Street League (SLS) is by far the biggest competition in skateboarding at the moment, packing out huge arenas and attracting hundreds of thousands of online viewers worldwide. Interestingly, the most recent SLS comp in Barcelona saw a massive spike in viewership from Indonesia, with a 14 fold increase in television spectators from the Asian archipelago. This was largely thanks to Sanggoe Dharma, a 15-year-old kid from Bali who became the first Indonesian to compete in the SLS.
"It feels really good to be the first Indo to make it into SLS," says Sanggoe. "I heard that in many cities back home people got together and watched it; I saw videos of people going nuts when I did my run," he laughs. "I had a lot of support from all the homies back home."
Sanggoe came 17 th out of 32 contenders, which may not sound like a spectacular placing, but the 15-year-old managed to get ahead of some of the world's best pros—people like Wes Kremer, Dane Burman and Kevin Bradley. At the end of Sanggoe's run, legendary skater Geoff Rowley called him over to personally congratulate him.
It was all pretty big for someone who's still in high school. But unlike most kids his age, Sanggoe gets to prioritise skateboarding over school. "I suck at school and I hate it," he says, "All I think about is skating. I know it's important but school takes a back seat." Having travelled to China, The US, Malaysia, Singapore and all over Indonesia on skate trips, it's easy to see why skateboarding takes priority: his skill on the board presents a future that goes way beyond school. And he's humble about it, saying, "I'm so thankful to have been able to travel so much at such a young age."
Obviously a 15-year-old can't tour Europe on his own, so Sanggoe usually hits the road with his friend and mentor Afandy Dharma (they're not related, despite having the same surname). Afandy is the owner of Motion, Indonesia's biggest skate brand, and he organised the trip to Barcelona. (Volcom, one of Sanggoe's other sponsors, helped out with funding).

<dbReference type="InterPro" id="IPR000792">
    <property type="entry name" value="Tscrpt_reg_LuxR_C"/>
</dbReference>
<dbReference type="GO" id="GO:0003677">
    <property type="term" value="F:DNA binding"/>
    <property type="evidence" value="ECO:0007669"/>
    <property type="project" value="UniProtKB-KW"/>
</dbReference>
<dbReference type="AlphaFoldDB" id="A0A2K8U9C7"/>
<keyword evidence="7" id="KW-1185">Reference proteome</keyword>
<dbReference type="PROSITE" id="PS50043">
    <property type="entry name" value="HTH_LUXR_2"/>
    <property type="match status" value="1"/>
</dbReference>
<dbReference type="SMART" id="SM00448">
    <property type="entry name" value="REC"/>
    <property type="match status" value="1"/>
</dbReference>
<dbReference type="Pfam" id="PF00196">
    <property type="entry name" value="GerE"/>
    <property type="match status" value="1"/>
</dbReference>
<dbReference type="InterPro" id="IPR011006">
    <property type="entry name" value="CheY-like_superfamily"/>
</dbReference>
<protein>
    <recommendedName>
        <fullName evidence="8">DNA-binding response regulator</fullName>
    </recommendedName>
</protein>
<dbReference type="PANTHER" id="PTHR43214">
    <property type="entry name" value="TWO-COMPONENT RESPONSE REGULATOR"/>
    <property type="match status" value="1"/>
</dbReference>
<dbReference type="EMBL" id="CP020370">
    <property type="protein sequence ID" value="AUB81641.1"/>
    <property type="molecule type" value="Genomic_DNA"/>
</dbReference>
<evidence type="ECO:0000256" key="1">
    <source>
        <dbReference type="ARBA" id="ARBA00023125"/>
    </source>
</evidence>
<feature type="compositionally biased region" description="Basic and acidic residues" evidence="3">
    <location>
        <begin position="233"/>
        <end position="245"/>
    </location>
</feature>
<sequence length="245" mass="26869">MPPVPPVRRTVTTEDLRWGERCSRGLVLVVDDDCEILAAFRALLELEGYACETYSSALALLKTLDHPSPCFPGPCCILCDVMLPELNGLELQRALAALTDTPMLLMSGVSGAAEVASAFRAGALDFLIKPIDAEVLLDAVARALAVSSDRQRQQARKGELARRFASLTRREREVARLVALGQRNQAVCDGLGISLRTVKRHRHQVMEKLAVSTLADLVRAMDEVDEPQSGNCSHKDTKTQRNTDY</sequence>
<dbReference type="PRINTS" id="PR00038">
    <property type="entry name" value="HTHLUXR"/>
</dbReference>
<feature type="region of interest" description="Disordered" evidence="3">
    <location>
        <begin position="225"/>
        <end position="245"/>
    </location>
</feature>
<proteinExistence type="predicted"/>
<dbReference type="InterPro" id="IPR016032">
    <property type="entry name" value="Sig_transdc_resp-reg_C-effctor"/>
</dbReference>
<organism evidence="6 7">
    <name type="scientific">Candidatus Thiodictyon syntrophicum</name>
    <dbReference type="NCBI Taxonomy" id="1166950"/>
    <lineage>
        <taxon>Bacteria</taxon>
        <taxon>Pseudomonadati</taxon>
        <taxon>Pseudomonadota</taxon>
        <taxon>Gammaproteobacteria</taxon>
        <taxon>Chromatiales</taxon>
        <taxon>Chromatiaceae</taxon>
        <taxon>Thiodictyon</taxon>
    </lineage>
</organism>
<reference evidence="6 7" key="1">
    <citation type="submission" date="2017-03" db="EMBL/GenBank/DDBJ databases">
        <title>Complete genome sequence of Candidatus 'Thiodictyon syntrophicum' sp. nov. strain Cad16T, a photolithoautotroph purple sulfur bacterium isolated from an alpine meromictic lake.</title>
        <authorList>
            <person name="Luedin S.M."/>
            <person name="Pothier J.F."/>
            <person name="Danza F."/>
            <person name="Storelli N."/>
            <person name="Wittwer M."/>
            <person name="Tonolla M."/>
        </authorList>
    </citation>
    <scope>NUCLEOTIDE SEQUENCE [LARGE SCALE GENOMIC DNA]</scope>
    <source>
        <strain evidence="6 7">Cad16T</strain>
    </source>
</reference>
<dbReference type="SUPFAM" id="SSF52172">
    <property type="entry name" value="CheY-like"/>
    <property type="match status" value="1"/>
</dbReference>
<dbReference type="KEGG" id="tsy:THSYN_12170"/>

Afandy has been instrumental in pushing Indonesia's skateboarding scene from the ground up, building the majority of Bali's skateparks, supplying boards to the community and supporting budding young shredders like Sanggoe. "Afandy taught me a lot, ever since I was I tiny kid. He always has my back no matter what," he says. Sanggoe explains that Afandy built one of Bali's first serious skateparks back in 2009, which was right when he was getting heavily into skateboarding.
Afandy says one of the biggest challenges for Indonesia's skate scene is that although the government is interested in supporting it as a sport, they're pretty clueless when it comes to actually doing it. "It's very difficult for us to get help from them, there is too much bullshit politics," says Afandy. "We are pretty much on our own, getting shit done only to have the government take the credit for it."
These challenges are partly because skateboarding is relatively new to Bali; it took off on a small scale in the '90s and has steadily been getting more popular since then. And it's also partly because the government doesn't have a lot of funding to allocate to skateparks. Pretty much all the decent parks in the country are private businesses and skaters usually pay an entry fee to use them.
Street skating in Bali is even harder because the roads are rough, footpaths are often non-existent and the traffic is notoriously hectic. Getting tricks in Bali's street spots is reserved for a dedicated few. Sanggoe says he doesn't mind the rough ground and tight spots; he likes the challenge of it. "I love skating the spots in Bali… You need to work harder for it and the payoff feels more special."
But it's no secret that Barcelona is one of the best cities in the world for street skating and Sanggoe was hyped to get the chance to rip the Spanish city's streets. "The spots were the best I've ever seen and there were so many of them." Sanggoe says, "Barcy is on another level, and you can skate all day. Most days we would skate until 3 AM, just cruising."
This is pretty much every 15-year-old skate-rat's dream and Sanggoe is definitely self-aware enough to realise how lucky he's been to live it. But he's also aware, maybe through the influence of those around him, that it's important not to rush things. He says, "I'm still young and I just want to keep progressing as a skater and as a person."
There are a lot of kids who, like Sanggoe, show a lot of potential when they're young only to get injured, get caught up with drinking and partying or simply burn out. The path to a sustainable career in skateboarding is definitely a precarious one. But when I ask Sanggoe about his goals for the future, I'm surprised at how clear he is about what he wants to do. He lists it all off with alacrity: "Turn Pro, move to the States, own a skate company, skate every day and make sure to eat nasi Padang every day."